A La Carte Package
In the A La Carte Package, you follow a step-by-step online questionnaire designed by world-class trademark attorneys at leading law firms. Once the online questionnaire is finished, Trademarkia will get it into the right hands at government trademark office, so all processes will be performed in a timely manner.
An experienced international trademark specialist in Hong Kong (SAR) will coordinate with foreign counsel. You will pay as you go, meaning that
whenever there is an action in your trademark application, you will be given an estimate for response, and we will collect funds prior to taking your mark to the next stage next stage. Because the trademark filing process is highly variable,
this modular approach allows you to budget as your business and brands develops over time.
Trademarkia is one of the largest trademark search engines in the world. You can file and register your trademark in 170+ countries in the world through Trademarkia, including in the United States, China, Japan, the European Union, Korea, and many others. With the A La Carte Package, you follow step-by-step online legal form designed by world class global trademark attorneys at leading law firms; and Trademarkia Network law firm does the rest. It's easy and the protection lasts indefinitely in most countries.
It's easy and the protection lasts indefinitely in most countries
Trademarks are names, logos, or short slogans that help distinguish a good or service from other goods and services in a particular geographic area. Once a trademark is issued by a government agency, the protection lasts indefinitely in most countries – so long as you use your mark in commerce. Filing for Trademark Protection through Trademarkia is easy! See why Trademarkia is superior to other options >>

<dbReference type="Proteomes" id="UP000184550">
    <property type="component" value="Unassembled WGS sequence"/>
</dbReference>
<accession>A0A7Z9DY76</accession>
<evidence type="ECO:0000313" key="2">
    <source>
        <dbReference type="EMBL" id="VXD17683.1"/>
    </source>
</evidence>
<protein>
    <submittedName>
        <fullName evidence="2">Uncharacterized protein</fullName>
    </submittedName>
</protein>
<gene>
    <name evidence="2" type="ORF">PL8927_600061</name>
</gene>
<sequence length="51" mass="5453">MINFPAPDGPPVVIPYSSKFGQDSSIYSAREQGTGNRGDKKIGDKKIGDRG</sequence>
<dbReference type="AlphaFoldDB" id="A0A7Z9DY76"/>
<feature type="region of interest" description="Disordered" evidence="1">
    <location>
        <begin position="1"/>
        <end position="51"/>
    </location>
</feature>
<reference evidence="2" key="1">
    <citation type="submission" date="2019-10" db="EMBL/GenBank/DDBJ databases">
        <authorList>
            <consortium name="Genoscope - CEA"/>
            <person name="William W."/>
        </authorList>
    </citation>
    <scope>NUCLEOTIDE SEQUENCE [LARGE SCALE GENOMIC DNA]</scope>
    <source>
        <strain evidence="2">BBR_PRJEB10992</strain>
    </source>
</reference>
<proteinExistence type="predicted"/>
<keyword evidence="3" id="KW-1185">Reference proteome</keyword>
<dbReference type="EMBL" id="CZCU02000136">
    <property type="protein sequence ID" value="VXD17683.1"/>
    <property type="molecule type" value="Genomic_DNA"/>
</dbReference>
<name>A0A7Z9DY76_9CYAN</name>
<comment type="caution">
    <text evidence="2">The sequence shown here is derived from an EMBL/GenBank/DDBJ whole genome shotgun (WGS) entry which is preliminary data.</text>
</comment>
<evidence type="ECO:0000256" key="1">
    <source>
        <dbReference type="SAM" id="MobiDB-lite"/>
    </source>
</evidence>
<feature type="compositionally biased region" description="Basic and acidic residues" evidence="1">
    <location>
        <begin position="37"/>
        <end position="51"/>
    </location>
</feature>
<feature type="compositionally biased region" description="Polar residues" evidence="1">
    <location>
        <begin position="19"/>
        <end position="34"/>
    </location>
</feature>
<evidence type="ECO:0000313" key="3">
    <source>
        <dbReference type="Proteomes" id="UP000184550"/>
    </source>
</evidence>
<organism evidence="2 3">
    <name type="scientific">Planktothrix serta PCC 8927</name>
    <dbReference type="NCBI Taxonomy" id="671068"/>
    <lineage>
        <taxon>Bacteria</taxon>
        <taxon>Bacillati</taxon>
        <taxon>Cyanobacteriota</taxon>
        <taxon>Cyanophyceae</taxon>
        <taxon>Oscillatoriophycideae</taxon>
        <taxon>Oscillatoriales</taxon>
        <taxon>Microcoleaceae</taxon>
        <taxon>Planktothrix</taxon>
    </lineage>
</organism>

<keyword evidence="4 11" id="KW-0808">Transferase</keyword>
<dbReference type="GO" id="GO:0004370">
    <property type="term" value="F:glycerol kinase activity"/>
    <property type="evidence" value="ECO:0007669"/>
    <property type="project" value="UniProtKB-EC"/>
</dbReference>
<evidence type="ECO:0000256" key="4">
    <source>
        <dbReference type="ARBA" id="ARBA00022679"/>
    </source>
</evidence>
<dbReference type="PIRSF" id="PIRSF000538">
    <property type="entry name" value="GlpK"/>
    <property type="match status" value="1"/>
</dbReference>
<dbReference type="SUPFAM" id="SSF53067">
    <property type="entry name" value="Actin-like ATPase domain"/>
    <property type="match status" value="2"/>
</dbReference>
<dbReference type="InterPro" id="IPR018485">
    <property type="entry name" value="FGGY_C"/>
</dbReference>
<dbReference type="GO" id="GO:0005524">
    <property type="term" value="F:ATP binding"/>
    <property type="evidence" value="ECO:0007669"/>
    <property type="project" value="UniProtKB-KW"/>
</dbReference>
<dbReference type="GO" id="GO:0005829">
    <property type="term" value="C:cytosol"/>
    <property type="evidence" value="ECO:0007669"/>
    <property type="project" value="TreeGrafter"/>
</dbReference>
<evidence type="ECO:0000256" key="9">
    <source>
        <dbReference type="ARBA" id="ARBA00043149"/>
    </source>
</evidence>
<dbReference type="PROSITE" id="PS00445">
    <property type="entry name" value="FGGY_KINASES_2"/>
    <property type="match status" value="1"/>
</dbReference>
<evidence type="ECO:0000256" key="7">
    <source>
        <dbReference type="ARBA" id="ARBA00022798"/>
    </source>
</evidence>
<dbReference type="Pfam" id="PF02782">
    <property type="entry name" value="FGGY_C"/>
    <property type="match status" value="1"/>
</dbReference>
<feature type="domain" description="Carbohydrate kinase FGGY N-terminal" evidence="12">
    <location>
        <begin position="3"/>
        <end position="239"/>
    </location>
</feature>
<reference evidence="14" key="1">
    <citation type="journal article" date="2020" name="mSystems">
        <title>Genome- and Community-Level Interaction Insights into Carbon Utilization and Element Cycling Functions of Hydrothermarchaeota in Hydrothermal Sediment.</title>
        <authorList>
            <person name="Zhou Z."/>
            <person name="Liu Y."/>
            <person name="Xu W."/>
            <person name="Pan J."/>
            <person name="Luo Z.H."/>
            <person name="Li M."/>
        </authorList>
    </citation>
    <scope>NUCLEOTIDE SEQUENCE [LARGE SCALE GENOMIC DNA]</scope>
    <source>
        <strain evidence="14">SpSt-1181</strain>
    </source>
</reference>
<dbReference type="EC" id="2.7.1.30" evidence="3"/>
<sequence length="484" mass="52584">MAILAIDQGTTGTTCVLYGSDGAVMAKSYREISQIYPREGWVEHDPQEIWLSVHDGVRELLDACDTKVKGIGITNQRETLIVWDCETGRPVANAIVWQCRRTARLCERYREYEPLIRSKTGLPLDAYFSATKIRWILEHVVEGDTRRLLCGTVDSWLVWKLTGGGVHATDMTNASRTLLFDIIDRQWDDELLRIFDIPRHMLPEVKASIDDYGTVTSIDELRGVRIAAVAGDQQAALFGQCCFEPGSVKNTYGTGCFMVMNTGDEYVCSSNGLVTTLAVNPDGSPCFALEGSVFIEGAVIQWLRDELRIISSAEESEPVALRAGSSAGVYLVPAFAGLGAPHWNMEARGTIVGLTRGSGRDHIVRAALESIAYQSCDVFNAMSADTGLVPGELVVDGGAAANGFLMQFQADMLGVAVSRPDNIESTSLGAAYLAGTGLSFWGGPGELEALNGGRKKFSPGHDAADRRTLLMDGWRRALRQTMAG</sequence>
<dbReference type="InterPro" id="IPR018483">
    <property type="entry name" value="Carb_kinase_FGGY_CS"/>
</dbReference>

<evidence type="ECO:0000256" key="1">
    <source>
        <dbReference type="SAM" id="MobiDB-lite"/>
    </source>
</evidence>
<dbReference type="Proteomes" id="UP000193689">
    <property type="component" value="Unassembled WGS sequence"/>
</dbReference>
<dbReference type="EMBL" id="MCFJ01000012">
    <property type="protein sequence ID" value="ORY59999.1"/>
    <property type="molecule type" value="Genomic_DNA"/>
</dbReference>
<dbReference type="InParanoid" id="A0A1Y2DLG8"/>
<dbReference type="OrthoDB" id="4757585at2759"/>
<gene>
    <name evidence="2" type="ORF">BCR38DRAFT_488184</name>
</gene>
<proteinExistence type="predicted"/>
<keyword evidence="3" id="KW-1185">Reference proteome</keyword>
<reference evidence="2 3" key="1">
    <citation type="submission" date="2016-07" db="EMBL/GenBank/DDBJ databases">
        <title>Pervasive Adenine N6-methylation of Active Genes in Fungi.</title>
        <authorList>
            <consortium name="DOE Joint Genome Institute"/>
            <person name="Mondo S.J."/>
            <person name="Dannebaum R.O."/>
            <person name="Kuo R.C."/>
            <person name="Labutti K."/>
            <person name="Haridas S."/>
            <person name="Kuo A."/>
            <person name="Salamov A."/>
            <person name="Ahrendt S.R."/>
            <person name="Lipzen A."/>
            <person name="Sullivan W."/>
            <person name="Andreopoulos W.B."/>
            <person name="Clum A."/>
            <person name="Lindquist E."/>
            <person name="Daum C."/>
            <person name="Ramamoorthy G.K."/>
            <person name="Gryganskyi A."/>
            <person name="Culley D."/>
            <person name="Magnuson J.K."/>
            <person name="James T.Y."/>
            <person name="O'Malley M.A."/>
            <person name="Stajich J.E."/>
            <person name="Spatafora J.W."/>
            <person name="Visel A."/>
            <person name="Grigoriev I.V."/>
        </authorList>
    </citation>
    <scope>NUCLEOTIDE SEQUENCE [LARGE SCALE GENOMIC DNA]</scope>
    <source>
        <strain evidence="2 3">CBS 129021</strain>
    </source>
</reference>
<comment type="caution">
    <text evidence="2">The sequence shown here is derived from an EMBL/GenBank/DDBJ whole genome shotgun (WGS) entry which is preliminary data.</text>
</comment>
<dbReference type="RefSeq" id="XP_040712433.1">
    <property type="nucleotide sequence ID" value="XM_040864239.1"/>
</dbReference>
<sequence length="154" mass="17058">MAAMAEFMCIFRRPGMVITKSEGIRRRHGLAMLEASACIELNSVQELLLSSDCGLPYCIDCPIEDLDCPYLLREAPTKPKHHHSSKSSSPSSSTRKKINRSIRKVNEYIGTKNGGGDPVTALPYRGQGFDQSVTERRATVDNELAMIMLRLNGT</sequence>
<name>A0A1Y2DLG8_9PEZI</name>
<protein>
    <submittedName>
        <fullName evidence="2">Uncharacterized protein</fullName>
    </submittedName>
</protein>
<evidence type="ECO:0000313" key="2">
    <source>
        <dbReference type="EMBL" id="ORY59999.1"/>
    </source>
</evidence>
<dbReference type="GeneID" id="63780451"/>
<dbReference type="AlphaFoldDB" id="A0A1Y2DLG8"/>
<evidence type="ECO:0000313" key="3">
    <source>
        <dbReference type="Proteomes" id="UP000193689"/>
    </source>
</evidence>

Automated reminders keeps you up to date
Trademarkia can also automatically provide you with reminders and keep you up to date of your status after you file your trademark application. Trademarkia's automated reminders help you so that you don’t have to deal with government bureaucracy or forget important dates.
Hong Kong became a part of China in July 1997. However, Hong Kong and China have different legal systems and trademark rights acquired in China do not extend to Hong Kong or vice versa. A new trademark law came into force in Hong Kong on April 4, 2003. Highlights of the Act are: 10-year registrationlrenewal periods instead of 14 years; collective marks are registrable; multiclass filing is permitted.
Who May Apply?
The first user of a mark or one who first intends to use a mark is entitled to registration. Any person claiming to be the owner of a trademark used or proposed to be used may make an application for registration. (Application may be made on behalf of a new legal entity not yet constituted).